David Spriggs: The Nature of Power at Neubacher Shor
Over the past fifteen years, David Spriggs has developed a signature style of layering images on transparencies, creating hybrid spaces that bend the traditional constructs of painting and sculpture. This method involves airbrushing two-dimensional images onto multiple sheets of transparent film, which are then hung together in horizontal cuts to form a three dimensional object. Four of these distinct works are currently on display at Neubacher Shor as part of The Nature of Power, a solo show of Spriggs work that spans nearly a decade of the artist’s production.
Installation view. Photo: Mitch Billinkoff
“Retinal II” is the most recent work on display in the exhibition. Aspects of vision and their relation to power are highly important in Spriggs transparency works. Despite the fragmentary nature of the medium, the work manages to convey a sense of depth and the impression of physical presence despite lacking a real physicality.
David Spriggs, “Retinal II”, 2013. Acrylic on layered transparent plastic film, 31.5 x 20.5 x 15.25 inches. Photo: Courtesy Neubacher Shor Contemporary
“Ideologies” reveals a similar, if not cosmic, sense of volume. The spectral forms appear as a frozen moment in time and space. Elements of the Italian Futurists and Cubism are undoubtedly present here and elsewhere in the exhibit. Concepts of speed and movement (Futurism) and the hybridity of a space that breaks the laws of what restricts a two and three-dimensional form (Cubism) are particularly present.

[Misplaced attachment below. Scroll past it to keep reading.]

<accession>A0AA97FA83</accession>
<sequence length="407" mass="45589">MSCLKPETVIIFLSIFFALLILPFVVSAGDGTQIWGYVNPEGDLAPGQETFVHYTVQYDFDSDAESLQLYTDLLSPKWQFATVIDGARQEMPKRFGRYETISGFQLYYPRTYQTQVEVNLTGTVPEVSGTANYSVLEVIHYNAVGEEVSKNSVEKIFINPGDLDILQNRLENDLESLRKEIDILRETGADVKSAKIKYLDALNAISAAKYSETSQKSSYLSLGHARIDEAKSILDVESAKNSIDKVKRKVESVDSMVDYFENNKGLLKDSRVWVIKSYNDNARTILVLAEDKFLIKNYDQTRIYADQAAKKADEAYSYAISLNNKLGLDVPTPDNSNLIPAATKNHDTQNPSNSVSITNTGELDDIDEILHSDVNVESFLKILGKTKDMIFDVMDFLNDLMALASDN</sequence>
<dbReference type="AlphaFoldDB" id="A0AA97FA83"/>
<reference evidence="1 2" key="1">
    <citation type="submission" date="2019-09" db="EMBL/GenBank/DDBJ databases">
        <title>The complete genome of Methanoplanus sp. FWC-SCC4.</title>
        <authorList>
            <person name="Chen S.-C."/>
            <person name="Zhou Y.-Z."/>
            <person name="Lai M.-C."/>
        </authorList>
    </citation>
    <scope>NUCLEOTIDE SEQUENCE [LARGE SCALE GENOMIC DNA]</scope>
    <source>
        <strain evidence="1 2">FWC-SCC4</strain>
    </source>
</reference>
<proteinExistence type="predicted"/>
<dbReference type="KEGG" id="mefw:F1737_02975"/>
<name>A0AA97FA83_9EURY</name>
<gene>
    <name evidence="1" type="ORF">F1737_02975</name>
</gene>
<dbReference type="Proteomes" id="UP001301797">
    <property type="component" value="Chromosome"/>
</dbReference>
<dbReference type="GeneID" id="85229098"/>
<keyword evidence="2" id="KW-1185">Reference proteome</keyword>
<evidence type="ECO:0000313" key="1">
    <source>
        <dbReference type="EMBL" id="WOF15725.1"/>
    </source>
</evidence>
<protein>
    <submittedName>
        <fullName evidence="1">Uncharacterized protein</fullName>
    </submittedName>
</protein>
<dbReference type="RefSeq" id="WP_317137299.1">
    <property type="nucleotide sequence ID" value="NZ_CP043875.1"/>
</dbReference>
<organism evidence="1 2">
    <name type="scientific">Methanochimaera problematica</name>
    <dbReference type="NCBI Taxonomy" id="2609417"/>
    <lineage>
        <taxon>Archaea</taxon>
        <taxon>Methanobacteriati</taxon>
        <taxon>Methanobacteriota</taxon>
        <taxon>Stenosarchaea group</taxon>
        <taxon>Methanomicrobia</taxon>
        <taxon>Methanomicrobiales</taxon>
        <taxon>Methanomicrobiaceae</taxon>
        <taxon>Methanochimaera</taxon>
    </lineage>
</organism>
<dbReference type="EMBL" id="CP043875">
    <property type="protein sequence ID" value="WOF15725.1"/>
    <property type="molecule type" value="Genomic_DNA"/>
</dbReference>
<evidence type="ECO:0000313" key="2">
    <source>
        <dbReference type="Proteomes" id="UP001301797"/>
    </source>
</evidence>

David Spriggs, “Ideologies”, 2008. White acrylic paint on transparent film, display case, metal stand springs, lighting, 75 x 48.5 x 22.5 inches. Photo: Courtesy Neubacher Shor Contemporary
The crown jewel of the show, however, and the work that provides a perfect summation of Spriggs explored themes and influences is “The Paradox of Power“. This monumental work, measuring eight feet high and ten feet wide has the presence of a standalone exhibition, as it did when it was originally exhibited as part of Spriggs graduate thesis at Art Mur in 2007. Here, the cloud-like bull shares a connection with the Futurist ideal of simultaneous multiple representation from a variety of angles. Traditionally a symbol of power and virility, here the bull has not only been fragmented but flipped upside down and rendered immobile. Additionally, it has been separated in half by opposing binary colours of red and blue – furthering the paradox of power.
David Spriggs, “ The Paradox of Power”, installation, 2007, Red and blue acrylic on layered transparent film sheets, display case, springs, lighting, 04 x 124 x 36 inches. Photo: Mitch Billinkoff
David Spriggs, “ The Paradox of Power”, installation, 2007, Red and blue acrylic on layered transparent film sheets, display case, springs, lighting, 04 x 124 x 36 inches. From left to right: side view, front view, side view. Photo: Mitch Billinkoff
The Nature of Power offers an insightful view into the past decade of David Spriggs artistic production during which he has explored themes of power, energy and optics. “The Paradox of Power“, the centerpiece of the show, is worth making the trip on its own. The work is both ambitious in its technique and scale and can only be truly appreciated in person. Though the exhibition doesn’t contain any new works from the artist, if you haven’t seen these works up close before I highly recommend paying a visit to Neubacher Shor Contemporary.
*Exhibition Information: February 6 – March 7, 2015, Neubacher Shor Contemporary, 5 Brock Avenue, Toronto. Gallery hours: Wed – Sat 12 – 5 p.m.